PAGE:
On the 5th of September, the doors opened for the third Irish Craft Beer and Cider Festival. OK perhaps not with the same name, it used to be the All Ireland Craft Beer Festival but since we wanted to make it more obvious that we also have an emerging Craft Cider scene, the name was changed to suit. 7,500 people were expected over the 4 days but it became clear that we would likely exceed that number and the total was a little over 10,000.
The festival opened on the Thursday evening at 5 and got quite busy considering it was a week-night. Friday was even busier as you might expect but it was Saturday that took us by surprise. We knew it would be busy but we couldn't imagine just how many people would show up. There was barely a moments peace for those working the door. For clarification, the event was staffed by Beoir volunteers. We staffed the door and the information/merchandise stand as well as other jobs like helping behind the bars where needed.
At one point, there was a 10 minute queue outside and the merchandise stand had to be closed and turned in to another check in desk for about an hour, thought that big queue got cleared in about 15 minutes. The queue for the beer tokens however was stretching the whole length of the hall about the same time. Only two people asked for their money back and left. That's encouraging as it seems people were happy to wait for their craft beer. While the token queue was being dealt with, we encouraged people to go around and ask for some samples for 20 minutes, then they would know what they want when they get their tokens. People seemed happy with that arrangement.
The mechanise stand was a little haphazard but it went down very well. By the time we got to Sunday evening, we (Beoir) had sold our last packets of Keogh's crisps (potato chips) and the T-Shirts started selling a lot better on the Sunday too. One thing I should say is that once you were in the door and paid your €10, everything good value from there on. Pints were €5 which is cheaper than many pubs in Dublin. More importantly, half pints were €2.50 and since half pints are generous, it was more economical to get half pints, which often approached two thirds of a pint.
Also excellent value was the food. Everything cost between €6 and €8 for a meal. For instance, the pieman sold his €6 pies with two sides for €8 and it was a full meal. On the Friday, an excellent fish and chip stand arrived outside to join the wood fired pizza and burger/hot dog grill. You could also get a cheese plate for €5, always a great thing to have at a beer festival. We sold the crisps for €1 which is either the same as the shops, or a little cheaper. The point is, this wasn't a money grabbing festival with inflated prices. It was excellent value.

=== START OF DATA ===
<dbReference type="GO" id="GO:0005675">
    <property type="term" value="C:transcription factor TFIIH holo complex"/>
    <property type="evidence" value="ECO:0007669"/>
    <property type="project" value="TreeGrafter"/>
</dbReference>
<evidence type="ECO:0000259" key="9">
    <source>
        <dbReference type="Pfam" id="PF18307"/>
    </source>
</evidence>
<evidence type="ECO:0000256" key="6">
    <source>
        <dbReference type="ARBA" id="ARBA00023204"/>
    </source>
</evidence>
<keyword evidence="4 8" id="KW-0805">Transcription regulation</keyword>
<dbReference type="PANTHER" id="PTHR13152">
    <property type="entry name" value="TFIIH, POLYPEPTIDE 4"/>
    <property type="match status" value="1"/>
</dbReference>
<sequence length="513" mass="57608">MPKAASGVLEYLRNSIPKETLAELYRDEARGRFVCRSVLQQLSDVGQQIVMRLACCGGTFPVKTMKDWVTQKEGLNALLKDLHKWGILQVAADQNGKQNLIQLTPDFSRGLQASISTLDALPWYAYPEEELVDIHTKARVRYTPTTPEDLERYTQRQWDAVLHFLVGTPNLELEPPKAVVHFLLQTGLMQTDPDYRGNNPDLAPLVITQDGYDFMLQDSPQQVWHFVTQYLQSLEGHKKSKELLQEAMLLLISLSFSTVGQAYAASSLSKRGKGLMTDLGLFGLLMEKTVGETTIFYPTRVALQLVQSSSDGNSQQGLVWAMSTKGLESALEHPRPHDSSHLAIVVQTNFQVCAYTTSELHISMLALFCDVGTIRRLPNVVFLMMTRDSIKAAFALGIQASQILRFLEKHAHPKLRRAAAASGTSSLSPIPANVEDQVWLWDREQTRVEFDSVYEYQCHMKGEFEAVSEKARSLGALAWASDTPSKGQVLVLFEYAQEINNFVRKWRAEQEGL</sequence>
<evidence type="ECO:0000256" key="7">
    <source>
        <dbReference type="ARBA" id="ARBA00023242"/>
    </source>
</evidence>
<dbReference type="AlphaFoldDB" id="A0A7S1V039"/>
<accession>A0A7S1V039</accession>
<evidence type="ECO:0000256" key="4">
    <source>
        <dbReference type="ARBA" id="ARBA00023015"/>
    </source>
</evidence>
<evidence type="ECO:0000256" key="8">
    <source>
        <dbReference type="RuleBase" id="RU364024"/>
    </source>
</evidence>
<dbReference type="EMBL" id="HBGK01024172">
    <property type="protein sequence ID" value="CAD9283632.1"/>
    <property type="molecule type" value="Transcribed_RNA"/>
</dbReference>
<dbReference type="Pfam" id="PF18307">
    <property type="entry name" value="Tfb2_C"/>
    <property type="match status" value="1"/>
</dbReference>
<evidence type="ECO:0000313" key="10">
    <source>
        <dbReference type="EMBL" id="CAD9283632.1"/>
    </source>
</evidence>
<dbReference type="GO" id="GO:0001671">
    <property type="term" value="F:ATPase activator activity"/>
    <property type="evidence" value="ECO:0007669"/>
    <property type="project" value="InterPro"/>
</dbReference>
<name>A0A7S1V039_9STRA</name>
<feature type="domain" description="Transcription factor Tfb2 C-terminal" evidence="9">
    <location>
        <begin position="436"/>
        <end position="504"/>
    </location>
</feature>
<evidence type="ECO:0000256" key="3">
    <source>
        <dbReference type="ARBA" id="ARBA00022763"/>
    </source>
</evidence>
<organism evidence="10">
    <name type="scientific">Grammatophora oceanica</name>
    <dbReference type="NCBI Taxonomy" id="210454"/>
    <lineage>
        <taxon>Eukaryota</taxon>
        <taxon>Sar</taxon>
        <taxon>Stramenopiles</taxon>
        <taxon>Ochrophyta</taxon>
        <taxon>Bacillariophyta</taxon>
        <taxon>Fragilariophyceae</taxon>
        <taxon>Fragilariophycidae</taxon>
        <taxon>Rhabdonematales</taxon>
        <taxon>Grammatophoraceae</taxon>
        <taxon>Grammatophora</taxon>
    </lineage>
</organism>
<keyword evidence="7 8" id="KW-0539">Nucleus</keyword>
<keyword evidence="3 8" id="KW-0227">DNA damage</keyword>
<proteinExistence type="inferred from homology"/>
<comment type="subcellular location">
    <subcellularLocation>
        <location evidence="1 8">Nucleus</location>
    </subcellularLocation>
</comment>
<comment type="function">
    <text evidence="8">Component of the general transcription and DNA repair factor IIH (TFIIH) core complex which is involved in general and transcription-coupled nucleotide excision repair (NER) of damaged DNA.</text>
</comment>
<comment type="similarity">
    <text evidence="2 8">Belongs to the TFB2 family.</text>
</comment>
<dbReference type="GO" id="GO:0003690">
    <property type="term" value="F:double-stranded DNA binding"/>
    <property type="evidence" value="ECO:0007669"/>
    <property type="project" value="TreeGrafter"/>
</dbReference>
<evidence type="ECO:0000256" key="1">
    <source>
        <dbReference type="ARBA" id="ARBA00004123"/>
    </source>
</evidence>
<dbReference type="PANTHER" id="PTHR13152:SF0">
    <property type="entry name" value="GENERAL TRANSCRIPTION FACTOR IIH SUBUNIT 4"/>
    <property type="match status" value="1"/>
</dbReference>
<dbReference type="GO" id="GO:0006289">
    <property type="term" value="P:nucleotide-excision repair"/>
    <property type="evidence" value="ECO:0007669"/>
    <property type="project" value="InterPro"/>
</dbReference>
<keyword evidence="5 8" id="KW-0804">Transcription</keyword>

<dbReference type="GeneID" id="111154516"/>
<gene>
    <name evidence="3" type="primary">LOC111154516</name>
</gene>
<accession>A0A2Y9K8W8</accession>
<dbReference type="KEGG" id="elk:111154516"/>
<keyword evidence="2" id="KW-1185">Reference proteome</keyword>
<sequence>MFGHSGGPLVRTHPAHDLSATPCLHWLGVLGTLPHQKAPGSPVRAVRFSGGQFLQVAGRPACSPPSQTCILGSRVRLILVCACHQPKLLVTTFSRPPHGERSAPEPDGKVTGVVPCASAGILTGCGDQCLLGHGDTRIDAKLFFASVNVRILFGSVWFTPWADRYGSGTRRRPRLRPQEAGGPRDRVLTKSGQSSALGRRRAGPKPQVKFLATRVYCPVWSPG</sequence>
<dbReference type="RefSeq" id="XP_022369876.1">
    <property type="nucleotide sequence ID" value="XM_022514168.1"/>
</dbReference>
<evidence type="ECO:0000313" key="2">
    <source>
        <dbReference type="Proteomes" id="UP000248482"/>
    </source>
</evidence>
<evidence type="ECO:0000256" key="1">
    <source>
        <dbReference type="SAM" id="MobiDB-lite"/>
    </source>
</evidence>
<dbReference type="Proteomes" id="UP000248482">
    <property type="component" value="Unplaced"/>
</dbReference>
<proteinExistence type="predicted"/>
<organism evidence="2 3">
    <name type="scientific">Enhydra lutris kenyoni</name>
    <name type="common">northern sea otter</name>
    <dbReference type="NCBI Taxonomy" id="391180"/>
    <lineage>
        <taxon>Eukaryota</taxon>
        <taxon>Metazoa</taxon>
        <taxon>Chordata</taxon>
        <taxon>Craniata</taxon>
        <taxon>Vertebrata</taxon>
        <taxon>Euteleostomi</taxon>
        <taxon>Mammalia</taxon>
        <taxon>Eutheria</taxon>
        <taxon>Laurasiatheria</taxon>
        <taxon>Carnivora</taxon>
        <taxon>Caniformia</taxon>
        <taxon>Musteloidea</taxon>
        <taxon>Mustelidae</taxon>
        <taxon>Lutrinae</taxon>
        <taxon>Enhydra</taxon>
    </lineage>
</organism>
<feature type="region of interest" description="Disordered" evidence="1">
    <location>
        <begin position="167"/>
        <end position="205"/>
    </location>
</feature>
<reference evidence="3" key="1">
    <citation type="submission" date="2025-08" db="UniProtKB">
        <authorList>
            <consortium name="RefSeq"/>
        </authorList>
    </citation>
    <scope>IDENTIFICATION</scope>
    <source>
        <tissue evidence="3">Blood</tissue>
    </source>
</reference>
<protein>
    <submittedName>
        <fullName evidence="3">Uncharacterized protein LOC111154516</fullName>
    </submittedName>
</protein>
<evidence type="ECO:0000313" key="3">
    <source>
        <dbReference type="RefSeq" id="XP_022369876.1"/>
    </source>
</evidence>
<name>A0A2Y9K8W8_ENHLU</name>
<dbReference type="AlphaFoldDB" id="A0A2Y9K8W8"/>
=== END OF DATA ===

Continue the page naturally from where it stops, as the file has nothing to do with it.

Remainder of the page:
In terms of beer, there were some fantastic beers available, some of which I missed, even though I was there all 4 days. I was simply too busy working. As usual, I was scheduled for only one day but I ended up working almost the entire time I was there. I will mention some of my favourite beers in a moment but it you take a look at the O'Hara's stand and all the beer they had available, you get the idea of just how much beer was available. The only issue with the beer was that the West Kerry casks didn't survive the summer heat and were undrinkable.
Tim O'Rourke launched his book at the ICBCF on the Saturday and Sunday. The book is called The Good Craft Brewery Guide - Ireland and is available to purchase on the Beoir website here. One thing to mention is that Beoir members get €2 off the RRP. Postage and Packaging for Ireland/UK is included by the way.
|Yours truly pulling pints: Picture by Seán O'Reilly|
Other beers of note was the Kinsale Pale Ale on the hop randall. For those that don't know, a hop randall is a device that you pour the beer through. It contains fresh hops so you get a super fresh hop flavour and aroma. Sam altered the hops in the randall throughout the festival. This was a great idea because it kept people coming back for more to see what the different hops did for the beer. I suspect there will be more randalls in use next year.
Also in fantastic form was an old favourite of mine, Purgatory from Franciscan Well. Showing that they are not going to bow to any corporate pressure since becoming part of the Molson Coors family, their beers were in superb form. Purgatory was available in both regular kegged version and a double dry hopped cask version but it was the triple dry hopped cask version that stood out. It was outstanding and one of my beers of the festival. It was like there was equal hop to beer ratios in that cask. Fresh hop goodness.
Dungarvan's citra dry hopped Helvick Gold went down very well. I missed their IPA though, that's also a tradition now, myself missing one of the Dungarvan festival specials.
There are simply too many favourites to list, as a result, I have no specific beer of the festival, there are too many to choose from and since I did more working than drinking, I wasn't on the lookout for a festival beer. Don't worry, I got plenty of beer both during the event and when all the punters had left.
It wasn't perfect, no event ever is but we made notes for the organisers to help it run a lot smother next year. There really isn't much room for improvement, just some tweaking I think. The only question is, will the RDS be big enough? There are about a dozen breweries opening up between now and then so next year should be interesting.